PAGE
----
The Woodrow Wilson International Center for Scholars is a US government established center that links "scholarship to issues of concern to officials in Washington." The Center's Africa program was launched with a grant from the Ford Foundation to promote dialogue between scholars and US policy-makers on Africa. The tenor of the dialogue is obvious in the latest edition of the Center's journal, The Wilson Quarterly. Articles extol competition (it's hard-wired into humans) and the US Department of Homeland Security (it doesn't get enough credit.)

Kwinjeh is a frequent guest on Studio 7, a radio station sponsored by the US-government's propaganda arm, the Voice of America. (14) She calls herself "a founder member of Zimbabwe's main opposition party the Movement for Democratic Change, (MDC)," and says she "spent some time in Belgium as the MDC Representative to the EU." (15)

At one point, she was the deputy secretary for international relations in the Morgan Tsvangirai-led faction of the MDC. She ran for the post of MDC secretary of information (the party's propaganda office) unsuccessfully.

When writing for Western audiences, Kwinjeh conceals her MDC connections and presents herself as a journalist - not a senior member of the US and EU-backed MDC, not a part of US-government regime change operations.

The key questions for Western progressives are: Does Patrick Bond know who Grace Kwinjeh is? If so, why is co-authoring articles with her? Is Bond's definition of "independent" the same as that of the US state and Western media, i.e., any individual or group that facilitates the US government in its efforts to bring down foreign governments that refuse to do the West's bidding? If Patrick Bond doesn't know who Grace Kwinjeh is, why is he passing himself off as a left expert on Zimbabwe? Surely, someone who professes to have a knowledge of Zimbabwe greater than that of Western progressives would know about Kwinjeh's role in US regime change operations. And what separation is there between the views of Bond and those of Kwinjeh, an MDC operative who has traveled to Washington on George Soros' account to brief a ruling class think-tank that promotes a nuclear first strike strategy?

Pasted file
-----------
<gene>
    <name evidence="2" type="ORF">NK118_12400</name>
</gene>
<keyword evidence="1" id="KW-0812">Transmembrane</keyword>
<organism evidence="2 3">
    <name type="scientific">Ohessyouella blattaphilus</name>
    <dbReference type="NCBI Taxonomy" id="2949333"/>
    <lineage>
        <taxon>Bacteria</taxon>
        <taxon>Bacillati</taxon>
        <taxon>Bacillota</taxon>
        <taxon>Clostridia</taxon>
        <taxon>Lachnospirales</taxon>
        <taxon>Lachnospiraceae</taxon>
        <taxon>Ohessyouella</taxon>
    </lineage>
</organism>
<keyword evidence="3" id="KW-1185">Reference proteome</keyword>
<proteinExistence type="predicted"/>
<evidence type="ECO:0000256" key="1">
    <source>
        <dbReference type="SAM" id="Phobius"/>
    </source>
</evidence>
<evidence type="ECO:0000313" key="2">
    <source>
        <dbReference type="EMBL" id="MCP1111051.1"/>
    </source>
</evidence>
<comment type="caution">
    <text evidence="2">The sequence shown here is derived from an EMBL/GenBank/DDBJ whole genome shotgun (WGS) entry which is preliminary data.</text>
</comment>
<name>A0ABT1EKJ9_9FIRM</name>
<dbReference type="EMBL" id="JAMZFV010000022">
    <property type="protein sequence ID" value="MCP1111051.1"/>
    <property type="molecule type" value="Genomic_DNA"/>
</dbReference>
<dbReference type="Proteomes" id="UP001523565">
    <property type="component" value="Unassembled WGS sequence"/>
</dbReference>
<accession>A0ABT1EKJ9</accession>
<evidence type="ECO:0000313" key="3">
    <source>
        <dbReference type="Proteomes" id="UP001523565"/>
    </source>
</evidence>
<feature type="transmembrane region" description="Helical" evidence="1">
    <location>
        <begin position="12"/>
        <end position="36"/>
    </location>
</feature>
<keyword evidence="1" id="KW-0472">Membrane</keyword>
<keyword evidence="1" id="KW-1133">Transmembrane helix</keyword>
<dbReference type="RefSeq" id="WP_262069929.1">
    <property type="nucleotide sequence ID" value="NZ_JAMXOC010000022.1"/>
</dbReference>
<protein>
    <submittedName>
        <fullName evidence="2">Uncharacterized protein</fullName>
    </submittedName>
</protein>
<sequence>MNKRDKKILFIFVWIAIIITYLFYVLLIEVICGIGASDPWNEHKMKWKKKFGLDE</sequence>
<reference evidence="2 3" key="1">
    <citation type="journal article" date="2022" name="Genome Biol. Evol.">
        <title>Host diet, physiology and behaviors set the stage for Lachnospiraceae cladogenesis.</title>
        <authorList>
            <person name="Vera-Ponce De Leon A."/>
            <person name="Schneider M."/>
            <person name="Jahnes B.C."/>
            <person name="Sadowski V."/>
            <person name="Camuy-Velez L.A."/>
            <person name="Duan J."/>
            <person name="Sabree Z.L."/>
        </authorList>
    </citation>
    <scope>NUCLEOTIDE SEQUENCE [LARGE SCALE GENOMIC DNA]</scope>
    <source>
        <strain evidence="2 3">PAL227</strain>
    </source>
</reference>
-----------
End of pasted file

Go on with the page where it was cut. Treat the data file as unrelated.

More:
2. Los Angeles Times (July 8, 2005)

3. The Guardian (August 22, 2002)

4. U.S. Department of State, April 5, 2007 report on human rights.


6. U.S. Department of State



9. and .

Regarding NED funding of Zimbabwe Lawyers for Human Rights and the Crisis in Zimbabwe Coalition see

10. The Herald (Zimbabwe) (March 23, 2008)







Print Printer friendly version
Email page Send page by E-Mail


Previous Page | Zimbabwe Watch | Historical Views | Home     Back to top

Page 1 - Page 2 - Page 3 - Page 4 - Page 5 - Page 6

NOTICE: All articles are the copyright property of the writers. In accordance with Title 17 U.S.C., section 107, some material on this site is provided without permission from the copyright owner, only for purposes of criticism, comment, scholarship and research under the "fair use" provisions of federal copyright laws. Visit: for more details. If you wish to use copyrighted material from this site for purposes of your own that go beyond 'fair use', you must obtain permission from the copyright owner. - Another 100% non-profit Website
Africa Speaks

Map of Africa

Black African Focus

U.S Coup in Haiti

Zimbabwe: Land Reform and Mugabe

Trinidad and Tobago News


Message Board